Willis Towers Watson’s drone disruption plan takes flight

New action plan caters to airports, which are particularly vulnerable to drone risks

Willis Towers Watson’s drone disruption plan takes flight

Insurance News

By Gabriel Olano

The boom in drones has brought many advantages, but significant issues have also emerged. With this in mind, Willis Towers Watson has launched has launched a disruption action plan specifically to deal with drone technology.

Titled “Drone disruption at airports: A risk mitigation and insurance response”, the plan outlines the threat to airports by drones which are increasingly being used with malicious intent to cause disruption at airports with an increase from 35 reported incidents between 2013 to 2015 to nearly 290 from 2016-2018 in the UK alone. This year, drone sightings have also disrupted flights at the international airport in Singapore.

According to Willis Towers Watson, the plan provides strategic risk mitigation strategies and highlights the importance of developing a single internal reporting point for drone sightings and early engagement with airline operators during initial drone sightings with emergency multi-agency drills being undertaken on a regular basis. It also outlines the current insurance solutions available and the multi-stakeholder collaborative approach needed to develop new innovative solutions for the aviation community.

“Drone-related incidents at airports may be a recent phenomenon, but they are expected to increase in frequency, complexity, and severity as drones become larger and more powerful,” said Jago Harvard-Walls (pictured), client relationship director and transportation lead in Asia, Willis Towers Watson. “Airports need to prepare for potential attacks through effective risk management and there are a number of steps that airports can take to prepare for these scenarios. This includes assessing, locating and understanding the type of drone that has infringed airspace, as well as reputation management.”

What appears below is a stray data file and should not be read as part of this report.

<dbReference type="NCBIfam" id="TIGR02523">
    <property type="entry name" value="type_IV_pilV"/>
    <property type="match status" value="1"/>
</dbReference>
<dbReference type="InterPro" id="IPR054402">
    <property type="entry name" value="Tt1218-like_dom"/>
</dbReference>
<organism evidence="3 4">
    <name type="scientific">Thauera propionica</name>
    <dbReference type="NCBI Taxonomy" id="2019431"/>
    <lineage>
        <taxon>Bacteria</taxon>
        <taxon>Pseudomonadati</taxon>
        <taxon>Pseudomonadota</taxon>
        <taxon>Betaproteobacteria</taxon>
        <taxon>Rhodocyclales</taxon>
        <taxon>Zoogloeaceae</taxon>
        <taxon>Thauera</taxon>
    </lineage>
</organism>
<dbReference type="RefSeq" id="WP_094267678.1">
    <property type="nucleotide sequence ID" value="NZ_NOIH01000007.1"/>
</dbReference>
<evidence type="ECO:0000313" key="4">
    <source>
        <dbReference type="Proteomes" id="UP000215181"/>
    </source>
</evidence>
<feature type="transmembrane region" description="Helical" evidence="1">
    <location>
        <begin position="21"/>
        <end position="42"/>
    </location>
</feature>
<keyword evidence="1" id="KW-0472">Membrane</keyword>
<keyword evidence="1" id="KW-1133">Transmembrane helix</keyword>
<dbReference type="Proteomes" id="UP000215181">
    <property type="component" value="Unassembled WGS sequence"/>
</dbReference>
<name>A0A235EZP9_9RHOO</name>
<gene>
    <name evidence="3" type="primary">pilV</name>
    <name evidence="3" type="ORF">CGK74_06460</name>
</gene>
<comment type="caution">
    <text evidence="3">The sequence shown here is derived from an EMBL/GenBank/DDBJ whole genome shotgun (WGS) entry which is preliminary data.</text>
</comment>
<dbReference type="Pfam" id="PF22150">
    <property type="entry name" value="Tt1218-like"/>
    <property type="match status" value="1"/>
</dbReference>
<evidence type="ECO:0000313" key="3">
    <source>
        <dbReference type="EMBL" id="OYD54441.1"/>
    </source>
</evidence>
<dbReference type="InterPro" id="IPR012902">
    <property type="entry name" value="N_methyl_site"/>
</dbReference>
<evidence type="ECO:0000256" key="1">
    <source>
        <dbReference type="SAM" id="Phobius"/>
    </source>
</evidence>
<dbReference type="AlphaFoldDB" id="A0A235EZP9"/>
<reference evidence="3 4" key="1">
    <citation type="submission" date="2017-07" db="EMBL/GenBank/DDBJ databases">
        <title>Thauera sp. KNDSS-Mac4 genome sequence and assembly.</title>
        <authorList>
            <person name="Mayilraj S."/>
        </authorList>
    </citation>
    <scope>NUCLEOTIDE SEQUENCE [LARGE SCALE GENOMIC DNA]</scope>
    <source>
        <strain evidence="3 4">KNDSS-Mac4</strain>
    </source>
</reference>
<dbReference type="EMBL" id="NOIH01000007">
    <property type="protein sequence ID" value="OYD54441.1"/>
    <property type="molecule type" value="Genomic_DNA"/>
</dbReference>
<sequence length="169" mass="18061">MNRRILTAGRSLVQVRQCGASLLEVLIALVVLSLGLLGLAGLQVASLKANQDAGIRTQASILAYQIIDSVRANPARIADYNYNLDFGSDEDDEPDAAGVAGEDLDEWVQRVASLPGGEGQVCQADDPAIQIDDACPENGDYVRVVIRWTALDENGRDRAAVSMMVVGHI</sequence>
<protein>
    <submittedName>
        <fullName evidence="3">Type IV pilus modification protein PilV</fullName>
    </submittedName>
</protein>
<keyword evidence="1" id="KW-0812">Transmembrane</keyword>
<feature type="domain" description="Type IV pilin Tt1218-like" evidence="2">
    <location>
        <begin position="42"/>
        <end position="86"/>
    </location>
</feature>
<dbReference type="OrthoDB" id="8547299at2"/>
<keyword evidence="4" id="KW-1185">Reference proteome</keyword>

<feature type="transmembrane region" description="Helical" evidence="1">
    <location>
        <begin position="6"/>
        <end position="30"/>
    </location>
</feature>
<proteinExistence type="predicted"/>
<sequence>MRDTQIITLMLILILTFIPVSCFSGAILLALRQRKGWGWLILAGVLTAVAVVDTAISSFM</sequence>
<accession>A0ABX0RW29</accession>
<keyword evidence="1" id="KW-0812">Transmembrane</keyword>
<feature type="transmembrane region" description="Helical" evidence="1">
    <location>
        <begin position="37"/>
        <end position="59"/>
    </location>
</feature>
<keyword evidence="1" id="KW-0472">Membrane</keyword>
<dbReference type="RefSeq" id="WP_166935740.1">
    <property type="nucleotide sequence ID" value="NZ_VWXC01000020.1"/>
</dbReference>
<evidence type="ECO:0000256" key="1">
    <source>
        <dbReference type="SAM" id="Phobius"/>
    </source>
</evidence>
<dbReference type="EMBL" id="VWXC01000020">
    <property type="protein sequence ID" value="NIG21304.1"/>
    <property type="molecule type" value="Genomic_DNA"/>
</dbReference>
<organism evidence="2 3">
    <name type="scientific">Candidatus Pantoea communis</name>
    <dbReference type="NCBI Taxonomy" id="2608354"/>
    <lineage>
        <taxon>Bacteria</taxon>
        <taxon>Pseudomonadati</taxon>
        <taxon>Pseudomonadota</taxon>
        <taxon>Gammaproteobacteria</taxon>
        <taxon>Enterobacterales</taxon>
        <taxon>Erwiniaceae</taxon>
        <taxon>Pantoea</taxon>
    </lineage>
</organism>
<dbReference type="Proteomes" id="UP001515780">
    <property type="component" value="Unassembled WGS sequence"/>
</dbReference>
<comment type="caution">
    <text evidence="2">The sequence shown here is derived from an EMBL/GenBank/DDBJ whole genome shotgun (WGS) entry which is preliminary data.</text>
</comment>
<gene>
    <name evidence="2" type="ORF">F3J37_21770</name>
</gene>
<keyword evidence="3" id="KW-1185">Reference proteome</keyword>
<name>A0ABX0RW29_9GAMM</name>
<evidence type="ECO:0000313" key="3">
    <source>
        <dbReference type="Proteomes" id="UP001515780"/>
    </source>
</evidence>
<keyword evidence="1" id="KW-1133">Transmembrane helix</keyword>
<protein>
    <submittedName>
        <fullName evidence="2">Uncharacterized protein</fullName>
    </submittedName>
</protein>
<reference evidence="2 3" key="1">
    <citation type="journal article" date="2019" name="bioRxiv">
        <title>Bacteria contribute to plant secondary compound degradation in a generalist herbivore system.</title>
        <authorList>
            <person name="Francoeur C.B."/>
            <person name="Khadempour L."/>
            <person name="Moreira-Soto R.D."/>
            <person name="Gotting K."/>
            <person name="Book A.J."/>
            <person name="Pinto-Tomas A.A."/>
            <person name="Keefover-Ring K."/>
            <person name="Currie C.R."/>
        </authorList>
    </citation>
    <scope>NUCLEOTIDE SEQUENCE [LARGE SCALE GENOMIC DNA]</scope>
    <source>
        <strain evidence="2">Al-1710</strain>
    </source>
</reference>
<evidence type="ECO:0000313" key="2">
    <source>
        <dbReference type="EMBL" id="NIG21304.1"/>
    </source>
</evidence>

The damage caused by a drone incident to an airport’s reputation can also be difficult to manage and mitigate. However, according to Willis Towers Watson, it has analytical tools that can be used to help quantify the risk to reputation and better prepare organisations to protect their balance sheet. There also remains a significant scope for airports to experience financial losses due to property damage, business interruption and legal liability from drone-related incidents, the international broking and risk management giant said.

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